Cost increases may be expected elements of doing business, but when they come in conjunction with increased competition and a consumer who refuses to pay full price more often than not, cost increases can mean major margin pressure.
Right now, a sizeable number of fashion brands are facing high inventories and sell-throughs that are hardly optimal, as addressed in a report released last week by Kurt Salmon, part of Accenture Strategy, titled, “From Cost Focus to True Value Creation—on the Road to Analytical Sourcing & Supply Chain.”
“Full-price sell-throughs between 65 percent and 80 percent and stock turns above 4.0 to 5.0 have been more a rule than an exception in the past,” the report noted. “Today both commercial fashion brands and premium/luxury brands struggle to maintain comparable levels. Often, even total sell-through falls to levels below 70 percent, causing inevitable margin losses from skyrocketing markdowns far beyond benchmark levels of 12 percent to 15 percent.”
Adding to the struggle, apparel and footwear production costs have been steadily increasing in the last two years, and it’s been more challenging to find a sourcing market with stable costs as many places making apparel have been increasing wages—and often in sudden spurts.
“The higher labor costs are not only rooted in rising minimum wages in developing markets, but also in strengthening competition for skilled factory workers and growing alternative work offers especially in China,” according to the report.
Though some companies have been of the belief that continuously moving to the lowest-cost country could help them skirt the “gross margin trap,” the report says the effects of doing that have proven limited.
Taking an item that sells for $100 at retail, with a $20 cost of goods sold, labor cost would typically be somewhere between $6 and $10 (30 percent to 50 percent of COGS). As the report explains, a 10 percent reduction in labor cost, would only impact costs between 60 cents and $1, or less than 1 percentage point in gross margin improvement.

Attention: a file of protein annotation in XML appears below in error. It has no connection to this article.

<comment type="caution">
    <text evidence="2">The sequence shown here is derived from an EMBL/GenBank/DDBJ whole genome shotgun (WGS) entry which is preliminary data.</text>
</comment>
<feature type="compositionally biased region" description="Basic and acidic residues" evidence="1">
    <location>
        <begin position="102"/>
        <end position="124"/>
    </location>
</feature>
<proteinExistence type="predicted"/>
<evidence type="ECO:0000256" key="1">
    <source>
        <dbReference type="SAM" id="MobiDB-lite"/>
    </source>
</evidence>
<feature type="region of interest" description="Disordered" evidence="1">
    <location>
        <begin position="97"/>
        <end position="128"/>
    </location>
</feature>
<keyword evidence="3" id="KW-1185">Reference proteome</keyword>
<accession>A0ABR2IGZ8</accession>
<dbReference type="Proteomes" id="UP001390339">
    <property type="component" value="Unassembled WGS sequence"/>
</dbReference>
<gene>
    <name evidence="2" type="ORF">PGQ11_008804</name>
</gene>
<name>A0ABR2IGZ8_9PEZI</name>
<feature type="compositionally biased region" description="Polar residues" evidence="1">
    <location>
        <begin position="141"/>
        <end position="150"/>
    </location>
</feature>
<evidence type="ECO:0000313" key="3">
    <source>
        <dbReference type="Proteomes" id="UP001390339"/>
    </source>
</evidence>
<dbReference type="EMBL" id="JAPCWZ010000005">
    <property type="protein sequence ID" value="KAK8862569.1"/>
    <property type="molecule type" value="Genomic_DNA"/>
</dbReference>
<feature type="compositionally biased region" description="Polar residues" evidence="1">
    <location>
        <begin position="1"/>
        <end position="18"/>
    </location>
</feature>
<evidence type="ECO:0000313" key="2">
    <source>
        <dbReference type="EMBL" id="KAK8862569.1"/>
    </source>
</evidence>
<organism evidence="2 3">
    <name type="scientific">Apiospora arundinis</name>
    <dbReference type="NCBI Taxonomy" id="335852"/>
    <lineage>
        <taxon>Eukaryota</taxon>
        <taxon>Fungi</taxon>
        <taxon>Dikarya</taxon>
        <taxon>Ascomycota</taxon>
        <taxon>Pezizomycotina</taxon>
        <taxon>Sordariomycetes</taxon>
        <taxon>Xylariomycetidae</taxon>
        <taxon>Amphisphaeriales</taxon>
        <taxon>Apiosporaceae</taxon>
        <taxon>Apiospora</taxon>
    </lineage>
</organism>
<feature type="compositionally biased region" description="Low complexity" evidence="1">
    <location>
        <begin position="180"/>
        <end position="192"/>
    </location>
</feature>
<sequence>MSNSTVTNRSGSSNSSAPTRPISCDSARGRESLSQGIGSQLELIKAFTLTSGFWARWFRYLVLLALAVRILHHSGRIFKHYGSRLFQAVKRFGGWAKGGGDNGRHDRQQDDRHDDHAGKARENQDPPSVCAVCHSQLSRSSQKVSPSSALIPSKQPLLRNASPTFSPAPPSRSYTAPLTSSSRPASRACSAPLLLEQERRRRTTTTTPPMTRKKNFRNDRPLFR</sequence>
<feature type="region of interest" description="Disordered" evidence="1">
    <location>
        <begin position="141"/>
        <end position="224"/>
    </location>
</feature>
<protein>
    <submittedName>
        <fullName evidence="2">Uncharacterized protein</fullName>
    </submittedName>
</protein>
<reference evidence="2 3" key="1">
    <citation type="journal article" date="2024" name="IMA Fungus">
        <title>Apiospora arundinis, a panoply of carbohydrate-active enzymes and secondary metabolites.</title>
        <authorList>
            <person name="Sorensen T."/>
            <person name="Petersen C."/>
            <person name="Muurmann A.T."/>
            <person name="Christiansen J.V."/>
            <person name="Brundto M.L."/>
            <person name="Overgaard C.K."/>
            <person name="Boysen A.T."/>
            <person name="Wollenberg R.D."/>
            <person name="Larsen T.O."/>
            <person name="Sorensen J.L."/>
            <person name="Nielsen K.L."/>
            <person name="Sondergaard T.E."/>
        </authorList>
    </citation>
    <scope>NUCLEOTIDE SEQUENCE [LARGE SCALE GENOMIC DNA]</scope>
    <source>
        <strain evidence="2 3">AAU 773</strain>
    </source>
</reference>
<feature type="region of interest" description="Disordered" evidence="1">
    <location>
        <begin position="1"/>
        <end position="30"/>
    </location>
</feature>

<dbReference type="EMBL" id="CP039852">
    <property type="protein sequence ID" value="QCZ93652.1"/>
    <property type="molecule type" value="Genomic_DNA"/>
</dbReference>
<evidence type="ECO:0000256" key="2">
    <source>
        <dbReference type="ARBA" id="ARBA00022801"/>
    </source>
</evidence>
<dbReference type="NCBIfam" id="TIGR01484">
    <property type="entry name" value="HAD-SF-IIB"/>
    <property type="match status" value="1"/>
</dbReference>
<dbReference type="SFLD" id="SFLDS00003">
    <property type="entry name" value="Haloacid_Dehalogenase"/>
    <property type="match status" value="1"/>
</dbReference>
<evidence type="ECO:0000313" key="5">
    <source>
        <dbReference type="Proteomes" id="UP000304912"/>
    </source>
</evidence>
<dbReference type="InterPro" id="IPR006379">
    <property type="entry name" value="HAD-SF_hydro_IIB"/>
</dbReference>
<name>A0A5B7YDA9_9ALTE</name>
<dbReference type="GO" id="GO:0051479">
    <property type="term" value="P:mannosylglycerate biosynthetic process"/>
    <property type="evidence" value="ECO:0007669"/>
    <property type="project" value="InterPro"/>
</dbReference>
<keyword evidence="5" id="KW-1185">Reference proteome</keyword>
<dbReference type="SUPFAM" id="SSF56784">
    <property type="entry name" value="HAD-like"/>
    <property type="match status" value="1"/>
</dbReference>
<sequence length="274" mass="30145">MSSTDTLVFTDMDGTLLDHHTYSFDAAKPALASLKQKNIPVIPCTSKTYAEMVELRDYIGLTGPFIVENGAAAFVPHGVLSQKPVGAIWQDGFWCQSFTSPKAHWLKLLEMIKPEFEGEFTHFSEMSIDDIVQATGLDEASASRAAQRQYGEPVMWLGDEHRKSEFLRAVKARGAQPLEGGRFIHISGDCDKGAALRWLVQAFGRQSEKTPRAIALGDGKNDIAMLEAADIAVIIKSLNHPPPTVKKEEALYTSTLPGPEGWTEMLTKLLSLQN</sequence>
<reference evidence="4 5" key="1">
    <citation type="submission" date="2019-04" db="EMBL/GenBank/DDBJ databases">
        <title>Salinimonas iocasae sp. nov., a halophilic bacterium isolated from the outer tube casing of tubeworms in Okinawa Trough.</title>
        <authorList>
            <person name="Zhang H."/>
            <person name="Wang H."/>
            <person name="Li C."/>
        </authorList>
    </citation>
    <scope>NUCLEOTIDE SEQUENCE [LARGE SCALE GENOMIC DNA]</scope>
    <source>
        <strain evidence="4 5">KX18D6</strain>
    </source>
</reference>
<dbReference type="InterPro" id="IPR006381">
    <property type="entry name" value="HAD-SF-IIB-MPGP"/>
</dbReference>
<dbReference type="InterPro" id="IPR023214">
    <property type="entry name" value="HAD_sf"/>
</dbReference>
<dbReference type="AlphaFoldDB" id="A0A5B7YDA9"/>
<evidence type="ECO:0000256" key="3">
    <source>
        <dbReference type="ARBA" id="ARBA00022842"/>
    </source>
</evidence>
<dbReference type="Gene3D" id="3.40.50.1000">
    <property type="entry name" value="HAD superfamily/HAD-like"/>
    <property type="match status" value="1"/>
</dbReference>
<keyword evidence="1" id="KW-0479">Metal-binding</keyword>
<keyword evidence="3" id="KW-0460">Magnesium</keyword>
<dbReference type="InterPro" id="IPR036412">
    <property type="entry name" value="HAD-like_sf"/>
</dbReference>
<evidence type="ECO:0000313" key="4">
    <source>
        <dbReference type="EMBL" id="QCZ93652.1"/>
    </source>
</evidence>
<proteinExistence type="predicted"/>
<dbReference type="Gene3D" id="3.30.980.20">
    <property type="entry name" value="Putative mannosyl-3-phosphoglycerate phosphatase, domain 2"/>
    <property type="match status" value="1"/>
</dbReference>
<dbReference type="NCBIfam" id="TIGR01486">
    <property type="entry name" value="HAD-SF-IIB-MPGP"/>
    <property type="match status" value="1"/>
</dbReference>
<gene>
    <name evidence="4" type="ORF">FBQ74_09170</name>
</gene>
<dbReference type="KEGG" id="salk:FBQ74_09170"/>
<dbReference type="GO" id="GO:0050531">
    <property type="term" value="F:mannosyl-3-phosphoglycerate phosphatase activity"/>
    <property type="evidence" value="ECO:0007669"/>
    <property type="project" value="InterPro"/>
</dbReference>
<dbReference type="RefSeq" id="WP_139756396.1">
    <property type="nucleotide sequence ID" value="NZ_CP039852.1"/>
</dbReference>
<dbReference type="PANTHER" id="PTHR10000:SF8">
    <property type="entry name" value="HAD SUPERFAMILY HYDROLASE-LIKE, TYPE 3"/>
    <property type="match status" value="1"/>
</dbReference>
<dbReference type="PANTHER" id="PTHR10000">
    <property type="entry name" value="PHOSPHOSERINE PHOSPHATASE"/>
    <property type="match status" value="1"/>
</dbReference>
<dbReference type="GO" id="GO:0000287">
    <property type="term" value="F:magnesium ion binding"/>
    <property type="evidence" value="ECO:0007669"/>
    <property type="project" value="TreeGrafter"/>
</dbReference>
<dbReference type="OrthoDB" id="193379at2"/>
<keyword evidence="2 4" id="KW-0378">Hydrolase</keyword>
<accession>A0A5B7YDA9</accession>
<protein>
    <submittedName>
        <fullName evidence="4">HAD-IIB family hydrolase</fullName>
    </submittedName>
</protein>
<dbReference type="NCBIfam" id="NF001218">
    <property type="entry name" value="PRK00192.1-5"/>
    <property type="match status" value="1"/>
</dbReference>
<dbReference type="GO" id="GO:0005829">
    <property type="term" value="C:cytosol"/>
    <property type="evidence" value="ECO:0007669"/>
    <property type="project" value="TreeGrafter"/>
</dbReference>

“The shift from one sourcing country to another won’t be a long-term answer, as almost all current sourcing countries are getting more and more expensive,” according to the report.
The two biggest keys in combating increasing competition, factoring in sourcing pressures, will—not surprisingly—be product innovation and speed to market. And that’s what’s made sourcing more relevant than it’s been in years past.
“In markets with an abundance of brands and less and less differentiating products, product development and sourcing capabilities move back into the strategic focus of fashion retailers. It’s the key enabler for differentiation in the competitive environment,” the report noted. “Access to deep technical expertise and unique handwriting of product groups that are critical for brand building as well as curated supplier portfolios with the true ability to drive innovation, evolve to an indispensable asset to drive top line as well as markdown and margin performance.”
What’s coming down the supply chain pipeline now is a return to deeper value chain involvement from brands, which Kurt Salmon says will mean the importance of overseas buying offices will increase. These overseas offices, or even agents, will be needed to facilitate things like supplier search, prototyping, quality management and technical R&D capabilities.
[Read more about supply chain facilitation through agents: What Sourcing Executives Really Think About Using Agents]
Value chains will have to be set up to accommodate innovation, reasonable quickness to market and supply responsiveness as it relates to consumer demand.
“Differentiated supplier capabilities must be leverages and developed in close collaboration along the entire value chain, from planning, through design and development, material management, costing, down to logistics,” the report noted. “Intensified collaboration will also mean more common standards, definitions and KPIs.”
Managing these differentiated supply chains, according to the report, will come down to adequate transparency-supporting technology and greater analytical capabilities.
“Orchestrating the respective sourcing and supply chain capabilities will increasingly leverage digital interactions across all value chain partners, advanced predictive models, and emerging artificial intelligence capabilities to enable optimized decision making in volatile environments and on short timelines,” the report noted.